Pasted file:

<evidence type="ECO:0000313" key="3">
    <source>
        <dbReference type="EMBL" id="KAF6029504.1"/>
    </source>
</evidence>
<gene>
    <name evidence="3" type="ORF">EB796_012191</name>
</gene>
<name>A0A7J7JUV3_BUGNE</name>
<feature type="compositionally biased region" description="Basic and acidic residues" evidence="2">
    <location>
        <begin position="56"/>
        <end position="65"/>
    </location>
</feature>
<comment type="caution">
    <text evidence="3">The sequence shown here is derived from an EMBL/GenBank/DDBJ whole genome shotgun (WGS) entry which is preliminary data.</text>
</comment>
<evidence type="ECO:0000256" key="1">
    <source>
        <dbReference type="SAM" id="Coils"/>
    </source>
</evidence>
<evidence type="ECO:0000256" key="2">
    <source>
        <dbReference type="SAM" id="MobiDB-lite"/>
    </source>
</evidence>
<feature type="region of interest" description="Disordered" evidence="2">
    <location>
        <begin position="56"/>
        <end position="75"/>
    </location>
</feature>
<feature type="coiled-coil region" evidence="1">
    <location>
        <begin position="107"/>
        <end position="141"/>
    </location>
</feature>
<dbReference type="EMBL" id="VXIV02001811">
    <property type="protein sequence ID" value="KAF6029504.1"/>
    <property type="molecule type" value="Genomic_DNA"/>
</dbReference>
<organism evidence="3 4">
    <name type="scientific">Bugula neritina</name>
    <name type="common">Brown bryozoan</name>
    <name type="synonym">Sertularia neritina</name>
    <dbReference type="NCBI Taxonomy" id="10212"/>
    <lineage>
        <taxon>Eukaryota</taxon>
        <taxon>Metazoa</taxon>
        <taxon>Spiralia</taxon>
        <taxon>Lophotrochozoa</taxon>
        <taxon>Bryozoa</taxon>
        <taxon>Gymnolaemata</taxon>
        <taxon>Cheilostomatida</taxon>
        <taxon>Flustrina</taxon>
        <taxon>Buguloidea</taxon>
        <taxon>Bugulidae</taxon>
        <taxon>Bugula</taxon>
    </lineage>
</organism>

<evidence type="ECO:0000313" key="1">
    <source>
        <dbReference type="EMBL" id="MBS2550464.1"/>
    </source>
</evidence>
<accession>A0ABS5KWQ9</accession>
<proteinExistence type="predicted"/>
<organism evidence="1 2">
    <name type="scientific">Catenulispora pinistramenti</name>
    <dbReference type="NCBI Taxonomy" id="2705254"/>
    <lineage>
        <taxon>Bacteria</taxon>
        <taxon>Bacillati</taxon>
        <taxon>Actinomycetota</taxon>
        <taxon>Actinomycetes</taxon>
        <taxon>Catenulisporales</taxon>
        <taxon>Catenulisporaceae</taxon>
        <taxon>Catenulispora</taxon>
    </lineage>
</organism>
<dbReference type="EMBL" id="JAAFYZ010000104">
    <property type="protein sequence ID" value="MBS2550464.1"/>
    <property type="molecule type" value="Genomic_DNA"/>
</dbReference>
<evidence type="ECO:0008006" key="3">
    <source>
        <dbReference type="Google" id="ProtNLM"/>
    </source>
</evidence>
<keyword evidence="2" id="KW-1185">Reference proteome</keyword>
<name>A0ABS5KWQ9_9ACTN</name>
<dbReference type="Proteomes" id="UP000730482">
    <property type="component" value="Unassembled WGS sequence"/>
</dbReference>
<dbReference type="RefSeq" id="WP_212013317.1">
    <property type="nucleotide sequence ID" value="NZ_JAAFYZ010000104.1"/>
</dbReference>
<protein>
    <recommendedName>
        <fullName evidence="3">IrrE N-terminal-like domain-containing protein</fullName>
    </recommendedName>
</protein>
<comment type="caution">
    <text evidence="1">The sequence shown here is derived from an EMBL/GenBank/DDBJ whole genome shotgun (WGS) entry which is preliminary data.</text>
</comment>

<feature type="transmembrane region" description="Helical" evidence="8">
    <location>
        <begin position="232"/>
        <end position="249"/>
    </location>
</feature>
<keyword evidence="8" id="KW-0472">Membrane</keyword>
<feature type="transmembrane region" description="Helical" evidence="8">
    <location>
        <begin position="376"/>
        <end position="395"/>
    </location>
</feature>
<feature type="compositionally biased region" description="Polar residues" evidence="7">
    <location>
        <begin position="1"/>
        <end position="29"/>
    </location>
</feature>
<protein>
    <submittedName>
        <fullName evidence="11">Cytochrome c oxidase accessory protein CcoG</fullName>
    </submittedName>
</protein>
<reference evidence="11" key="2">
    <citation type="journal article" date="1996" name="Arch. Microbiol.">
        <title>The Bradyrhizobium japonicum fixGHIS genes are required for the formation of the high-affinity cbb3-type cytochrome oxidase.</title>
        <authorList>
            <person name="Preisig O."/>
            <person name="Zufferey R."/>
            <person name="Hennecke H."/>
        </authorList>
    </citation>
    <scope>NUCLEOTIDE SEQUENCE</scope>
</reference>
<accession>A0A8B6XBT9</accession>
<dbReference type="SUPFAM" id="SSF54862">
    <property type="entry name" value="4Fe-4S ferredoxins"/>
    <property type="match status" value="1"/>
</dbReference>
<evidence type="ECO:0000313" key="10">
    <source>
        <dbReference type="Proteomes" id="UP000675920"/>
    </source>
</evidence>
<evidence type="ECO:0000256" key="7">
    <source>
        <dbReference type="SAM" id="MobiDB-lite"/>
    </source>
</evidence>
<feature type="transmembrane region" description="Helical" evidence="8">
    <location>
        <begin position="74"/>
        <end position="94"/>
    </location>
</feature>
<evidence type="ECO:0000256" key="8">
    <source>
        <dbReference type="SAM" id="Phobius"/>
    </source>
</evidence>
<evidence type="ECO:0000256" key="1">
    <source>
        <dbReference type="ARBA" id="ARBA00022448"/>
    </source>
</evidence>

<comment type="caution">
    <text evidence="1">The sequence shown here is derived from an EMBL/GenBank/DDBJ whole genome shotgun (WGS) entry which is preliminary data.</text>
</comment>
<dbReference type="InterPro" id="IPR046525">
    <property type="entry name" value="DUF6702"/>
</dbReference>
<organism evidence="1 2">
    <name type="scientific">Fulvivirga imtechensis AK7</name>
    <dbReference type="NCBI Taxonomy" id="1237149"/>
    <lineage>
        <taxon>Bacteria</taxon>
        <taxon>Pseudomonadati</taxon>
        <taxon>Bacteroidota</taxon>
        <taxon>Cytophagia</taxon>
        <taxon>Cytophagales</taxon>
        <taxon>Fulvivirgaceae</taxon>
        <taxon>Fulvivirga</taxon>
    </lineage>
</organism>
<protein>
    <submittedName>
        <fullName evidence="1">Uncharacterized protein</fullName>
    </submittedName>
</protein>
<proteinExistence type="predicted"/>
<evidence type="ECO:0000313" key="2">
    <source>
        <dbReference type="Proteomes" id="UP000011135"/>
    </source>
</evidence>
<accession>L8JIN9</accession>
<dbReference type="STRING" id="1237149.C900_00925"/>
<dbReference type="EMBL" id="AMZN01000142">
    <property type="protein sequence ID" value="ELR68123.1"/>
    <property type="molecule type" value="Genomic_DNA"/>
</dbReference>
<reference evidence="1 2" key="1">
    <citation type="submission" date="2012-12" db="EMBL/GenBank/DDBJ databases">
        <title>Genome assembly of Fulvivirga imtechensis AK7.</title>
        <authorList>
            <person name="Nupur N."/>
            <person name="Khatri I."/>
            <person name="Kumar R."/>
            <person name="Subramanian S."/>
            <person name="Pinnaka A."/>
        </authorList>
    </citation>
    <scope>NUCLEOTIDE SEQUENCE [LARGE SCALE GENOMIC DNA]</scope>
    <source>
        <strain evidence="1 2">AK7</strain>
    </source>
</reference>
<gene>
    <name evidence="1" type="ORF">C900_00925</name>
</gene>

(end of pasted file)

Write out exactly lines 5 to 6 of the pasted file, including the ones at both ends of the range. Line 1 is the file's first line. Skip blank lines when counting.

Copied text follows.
</evidence>
<gene>